However, the antioxidant compounds are what really steal the show. With phenolic acids, proanthocyanidins, anthocyanins, flavanoids and triterpenoids (among others), cranberries deserve the title of “superfood.” All of these substances work together to provide antioxidant, anti-inflammatory and anti-cancer effects in the body.

Part of the way cranberries fight inflammation is by blocking the action of tumor necrosis factor alpha (TNF-alpha), part of the body’s pro-inflammatory cascade.Research into the cancer-protective effects is ongoing, but it seems cranberries are able to inhibit key enzymes in the cancer formation process and promote the natural death of damaged cells. The compounds in cranberries may also be able to keep enzymes related to the development of atherosclerosis in check, providing a dual benefit with the power of the antioxidants to protect against the free radical damage which can contribute to heart disease.

When it comes to gut health, cranberries play a role in lowering inflammation thanks to compounds such as quercetin. Inflammation can cause damage, including leaky gut syndrome, and result in symptoms ranging from discomfort and digestive distress to intolerances and allergies. There is some evidence cranberries may even increase the good bacteria in the gut, thereby boosting the health of the colon walls and providing potential protection against colon cancer.

And here’s one I found particularly interesting, mostly because it’s not an effect you hear touted much about superfoods: cranberry phytonutrients can protect against periodontal disease by lowering the production of the inflammatory cytokines that lead to puffy, red gums and subsequent tooth decay or loss.

If you’re curious about what else cranberries can do, WHFoods and Dr. Greger both have even more fascinating information on their power.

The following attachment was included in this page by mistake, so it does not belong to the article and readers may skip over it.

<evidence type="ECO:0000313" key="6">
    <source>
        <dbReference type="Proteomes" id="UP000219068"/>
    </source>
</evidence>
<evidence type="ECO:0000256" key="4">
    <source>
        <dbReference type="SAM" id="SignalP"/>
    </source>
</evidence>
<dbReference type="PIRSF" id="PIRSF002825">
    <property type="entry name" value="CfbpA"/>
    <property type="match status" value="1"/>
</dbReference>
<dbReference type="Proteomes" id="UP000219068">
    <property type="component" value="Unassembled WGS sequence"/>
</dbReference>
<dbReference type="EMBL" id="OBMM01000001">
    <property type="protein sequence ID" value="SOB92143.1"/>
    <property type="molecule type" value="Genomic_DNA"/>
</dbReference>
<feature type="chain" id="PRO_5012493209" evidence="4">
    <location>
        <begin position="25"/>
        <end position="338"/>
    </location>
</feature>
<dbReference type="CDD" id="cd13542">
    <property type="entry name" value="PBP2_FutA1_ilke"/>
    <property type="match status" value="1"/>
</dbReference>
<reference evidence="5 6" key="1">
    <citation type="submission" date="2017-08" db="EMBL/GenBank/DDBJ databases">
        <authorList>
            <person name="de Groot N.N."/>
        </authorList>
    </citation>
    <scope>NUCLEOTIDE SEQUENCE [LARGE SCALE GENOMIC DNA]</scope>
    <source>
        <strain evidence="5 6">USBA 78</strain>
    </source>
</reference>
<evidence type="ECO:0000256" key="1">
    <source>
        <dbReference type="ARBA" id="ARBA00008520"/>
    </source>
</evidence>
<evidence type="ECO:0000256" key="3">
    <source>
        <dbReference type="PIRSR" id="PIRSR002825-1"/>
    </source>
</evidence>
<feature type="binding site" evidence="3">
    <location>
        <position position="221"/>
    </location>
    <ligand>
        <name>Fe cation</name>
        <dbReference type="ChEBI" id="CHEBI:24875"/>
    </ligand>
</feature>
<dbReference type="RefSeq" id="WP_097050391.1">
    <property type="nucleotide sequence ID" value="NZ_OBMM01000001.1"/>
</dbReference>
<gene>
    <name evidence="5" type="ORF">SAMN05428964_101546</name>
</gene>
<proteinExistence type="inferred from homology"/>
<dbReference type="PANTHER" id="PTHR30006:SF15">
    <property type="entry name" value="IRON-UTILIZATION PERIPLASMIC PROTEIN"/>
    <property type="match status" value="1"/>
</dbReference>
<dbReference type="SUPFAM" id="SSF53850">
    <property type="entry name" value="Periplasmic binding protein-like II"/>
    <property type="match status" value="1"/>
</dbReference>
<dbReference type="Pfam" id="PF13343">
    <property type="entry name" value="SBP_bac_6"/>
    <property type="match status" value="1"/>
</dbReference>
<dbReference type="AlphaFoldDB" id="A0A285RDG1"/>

holiday cranberries by jynmeyer freeimagesSelecting and Preparing Cranberries

To purchase the perfect cranberries, look for plump, shiny fruits free of winkles. The deeper the color, the higher the antioxidant content. As with all fresh foods, you’re better off consuming the whole fruit than processed juices. Bottled juice not only tends to be full of sugar but also lacks the full complement of nutrients necessary for cranberries to exert their protective effects.

Fresh cranberries last for one to two months in the refrigerator, but they can be frozen for as long as a year — so don’t hesitate to stock up when you find a sale! Simply toss the whole bag in the freezer without opening it, and the berries will be there waiting if you find yourself craving a tart treat in the middle of the summer. Dried cranberries have a long shelf life and can be kept in the fridge for up to a year after the “best by” date and indefinitely in the freezer.

People with kidney disease or who take warfarin should be careful with cranberry intake, as the fruit may increase oxalate excretion in urine and has the potential to increase the effects of certain pharmaceutical drugs.

Ready to pump your meals full of antioxidants just by adding this one seasonal fruit?

  • Go sweet by adding dried cranberries to oatmeal or museli
  • Mix fresh or dried into baked goods before cooking
  • Use dried or fresh cranberries in savory pilafs or stuffed squash filling
  • Throw fresh or dried onto salads
  • Add dried to trail mix or homemade granola bars
  • If you’re into tart flavors, eat them raw, straight up (Not for the faint of heart!)
  • And, of course, homemade cranberry sauce!

Looking for specific recipes? Cranberries can star in many varied dishes: